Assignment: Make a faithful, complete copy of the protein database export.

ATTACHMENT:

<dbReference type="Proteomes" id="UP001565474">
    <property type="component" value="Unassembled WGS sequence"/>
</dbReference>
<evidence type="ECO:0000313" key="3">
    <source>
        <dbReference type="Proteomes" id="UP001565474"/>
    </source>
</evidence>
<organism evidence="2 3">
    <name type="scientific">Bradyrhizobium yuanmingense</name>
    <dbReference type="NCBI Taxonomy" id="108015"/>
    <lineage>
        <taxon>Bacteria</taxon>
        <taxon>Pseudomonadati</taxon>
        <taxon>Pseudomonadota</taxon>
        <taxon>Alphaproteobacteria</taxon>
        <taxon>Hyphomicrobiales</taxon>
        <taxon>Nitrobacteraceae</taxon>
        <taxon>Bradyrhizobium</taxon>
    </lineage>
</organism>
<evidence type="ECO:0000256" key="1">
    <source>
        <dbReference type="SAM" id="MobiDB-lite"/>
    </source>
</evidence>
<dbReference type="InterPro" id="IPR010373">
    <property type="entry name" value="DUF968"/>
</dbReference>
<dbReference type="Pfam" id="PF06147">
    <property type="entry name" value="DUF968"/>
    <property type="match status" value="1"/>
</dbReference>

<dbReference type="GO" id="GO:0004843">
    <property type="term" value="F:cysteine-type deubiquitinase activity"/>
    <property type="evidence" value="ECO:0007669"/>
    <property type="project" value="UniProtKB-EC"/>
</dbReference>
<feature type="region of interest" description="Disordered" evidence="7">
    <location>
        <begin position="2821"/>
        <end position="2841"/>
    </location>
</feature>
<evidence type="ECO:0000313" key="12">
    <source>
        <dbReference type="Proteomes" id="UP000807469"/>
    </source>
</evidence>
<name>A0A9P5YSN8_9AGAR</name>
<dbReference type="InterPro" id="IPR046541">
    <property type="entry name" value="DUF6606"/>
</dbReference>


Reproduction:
<dbReference type="Proteomes" id="UP001565474">
    <property type="component" value="Unassembled WGS sequence"/>
</dbReference>
<evidence type="ECO:0000313" key="3">
    <source>
        <dbReference type="Proteomes" id="UP001565474"/>
    </source>
</evidence>
<organism evidence="2 3">
    <name type="scientific">Bradyrhizobium yuanmingense</name>
    <dbReference type="NCBI Taxonomy" id="108015"/>
    <lineage>
        <taxon>Bacteria</taxon>
        <taxon>Pseudomonadati</taxon>
        <taxon>Pseudomonadota</taxon>
        <taxon>Alphaproteobacteria</taxon>
        <taxon>Hyphomicrobiales</taxon>
        <taxon>Nitrobacteraceae</taxon>
        <taxon>Bradyrhizobium</taxon>
    </lineage>
</organism>
<evidence type="ECO:0000256" key="1">
    <source>
        <dbReference type="SAM" id="MobiDB-lite"/>
    </source>
</evidence>
<dbReference type="InterPro" id="IPR010373">
    <property type="entry name" value="DUF968"/>
</dbReference>
<dbReference type="Pfam" id="PF06147">
    <property type="entry name" value="DUF968"/>
    <property type="match status" value="1"/>
</dbReference>

<dbReference type="GO" id="GO:0004843">
    <property type="term" value="F:cysteine-type deubiquitinase activity"/>
    <property type="evidence" value="ECO:0007669"/>
    <property type="project" value="UniProtKB-EC"/>
</dbReference>
<feature type="region of interest" description="Disordered" evidence="7">
    <location>
        <begin position="2821"/>
        <end position="2841"/>
    </location>
</feature>
<evidence type="ECO:0000313" key="12">
    <source>
        <dbReference type="Proteomes" id="UP000807469"/>
    </source>
</evidence>
<name>A0A9P5YSN8_9AGAR</name>
<dbReference type="InterPro" id="IPR046541">
    <property type="entry name" value="DUF6606"/>
</dbReference>